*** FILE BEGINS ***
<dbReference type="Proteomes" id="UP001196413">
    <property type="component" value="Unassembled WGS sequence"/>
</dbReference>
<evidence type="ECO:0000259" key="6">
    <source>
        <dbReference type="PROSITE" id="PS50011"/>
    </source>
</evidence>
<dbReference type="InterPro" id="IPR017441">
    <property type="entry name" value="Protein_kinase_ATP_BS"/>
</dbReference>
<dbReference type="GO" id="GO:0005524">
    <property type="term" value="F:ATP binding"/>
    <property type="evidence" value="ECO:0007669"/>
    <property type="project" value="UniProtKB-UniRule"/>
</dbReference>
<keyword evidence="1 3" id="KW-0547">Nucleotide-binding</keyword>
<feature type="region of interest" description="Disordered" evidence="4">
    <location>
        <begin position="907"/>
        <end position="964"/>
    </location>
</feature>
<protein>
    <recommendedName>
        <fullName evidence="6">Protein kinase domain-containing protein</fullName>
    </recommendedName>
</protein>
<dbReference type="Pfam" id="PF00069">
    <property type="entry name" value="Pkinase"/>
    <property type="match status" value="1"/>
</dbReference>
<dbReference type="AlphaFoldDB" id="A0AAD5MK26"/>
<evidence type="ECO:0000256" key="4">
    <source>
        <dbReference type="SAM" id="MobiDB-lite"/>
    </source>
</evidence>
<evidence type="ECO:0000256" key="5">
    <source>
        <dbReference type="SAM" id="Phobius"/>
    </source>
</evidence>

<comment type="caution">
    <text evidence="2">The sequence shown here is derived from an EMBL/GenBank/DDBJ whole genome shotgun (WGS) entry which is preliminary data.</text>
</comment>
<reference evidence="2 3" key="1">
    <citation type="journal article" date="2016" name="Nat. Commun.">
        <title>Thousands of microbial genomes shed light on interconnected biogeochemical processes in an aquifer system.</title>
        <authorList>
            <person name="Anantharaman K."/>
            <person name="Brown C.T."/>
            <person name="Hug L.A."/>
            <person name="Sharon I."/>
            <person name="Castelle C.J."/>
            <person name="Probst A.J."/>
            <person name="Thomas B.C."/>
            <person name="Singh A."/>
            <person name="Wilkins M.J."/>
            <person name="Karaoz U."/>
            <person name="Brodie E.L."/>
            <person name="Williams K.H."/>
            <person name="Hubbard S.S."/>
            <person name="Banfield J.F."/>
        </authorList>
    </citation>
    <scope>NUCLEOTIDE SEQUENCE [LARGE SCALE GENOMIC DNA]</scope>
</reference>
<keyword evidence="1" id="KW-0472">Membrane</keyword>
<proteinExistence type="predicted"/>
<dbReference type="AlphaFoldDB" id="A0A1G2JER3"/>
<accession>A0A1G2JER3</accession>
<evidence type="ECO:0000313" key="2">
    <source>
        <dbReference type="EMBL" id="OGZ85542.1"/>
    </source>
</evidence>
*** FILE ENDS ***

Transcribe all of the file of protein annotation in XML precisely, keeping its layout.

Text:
<dbReference type="Proteomes" id="UP001196413">
    <property type="component" value="Unassembled WGS sequence"/>
</dbReference>
<evidence type="ECO:0000259" key="6">
    <source>
        <dbReference type="PROSITE" id="PS50011"/>
    </source>
</evidence>
<dbReference type="InterPro" id="IPR017441">
    <property type="entry name" value="Protein_kinase_ATP_BS"/>
</dbReference>
<dbReference type="GO" id="GO:0005524">
    <property type="term" value="F:ATP binding"/>
    <property type="evidence" value="ECO:0007669"/>
    <property type="project" value="UniProtKB-UniRule"/>
</dbReference>
<keyword evidence="1 3" id="KW-0547">Nucleotide-binding</keyword>
<feature type="region of interest" description="Disordered" evidence="4">
    <location>
        <begin position="907"/>
        <end position="964"/>
    </location>
</feature>
<protein>
    <recommendedName>
        <fullName evidence="6">Protein kinase domain-containing protein</fullName>
    </recommendedName>
</protein>
<dbReference type="Pfam" id="PF00069">
    <property type="entry name" value="Pkinase"/>
    <property type="match status" value="1"/>
</dbReference>
<dbReference type="AlphaFoldDB" id="A0AAD5MK26"/>
<evidence type="ECO:0000256" key="4">
    <source>
        <dbReference type="SAM" id="MobiDB-lite"/>
    </source>
</evidence>
<evidence type="ECO:0000256" key="5">
    <source>
        <dbReference type="SAM" id="Phobius"/>
    </source>
</evidence>

<comment type="caution">
    <text evidence="2">The sequence shown here is derived from an EMBL/GenBank/DDBJ whole genome shotgun (WGS) entry which is preliminary data.</text>
</comment>
<reference evidence="2 3" key="1">
    <citation type="journal article" date="2016" name="Nat. Commun.">
        <title>Thousands of microbial genomes shed light on interconnected biogeochemical processes in an aquifer system.</title>
        <authorList>
            <person name="Anantharaman K."/>
            <person name="Brown C.T."/>
            <person name="Hug L.A."/>
            <person name="Sharon I."/>
            <person name="Castelle C.J."/>
            <person name="Probst A.J."/>
            <person name="Thomas B.C."/>
            <person name="Singh A."/>
            <person name="Wilkins M.J."/>
            <person name="Karaoz U."/>
            <person name="Brodie E.L."/>
            <person name="Williams K.H."/>
            <person name="Hubbard S.S."/>
            <person name="Banfield J.F."/>
        </authorList>
    </citation>
    <scope>NUCLEOTIDE SEQUENCE [LARGE SCALE GENOMIC DNA]</scope>
</reference>
<keyword evidence="1" id="KW-0472">Membrane</keyword>
<proteinExistence type="predicted"/>
<dbReference type="AlphaFoldDB" id="A0A1G2JER3"/>
<accession>A0A1G2JER3</accession>
<evidence type="ECO:0000313" key="2">
    <source>
        <dbReference type="EMBL" id="OGZ85542.1"/>
    </source>
</evidence>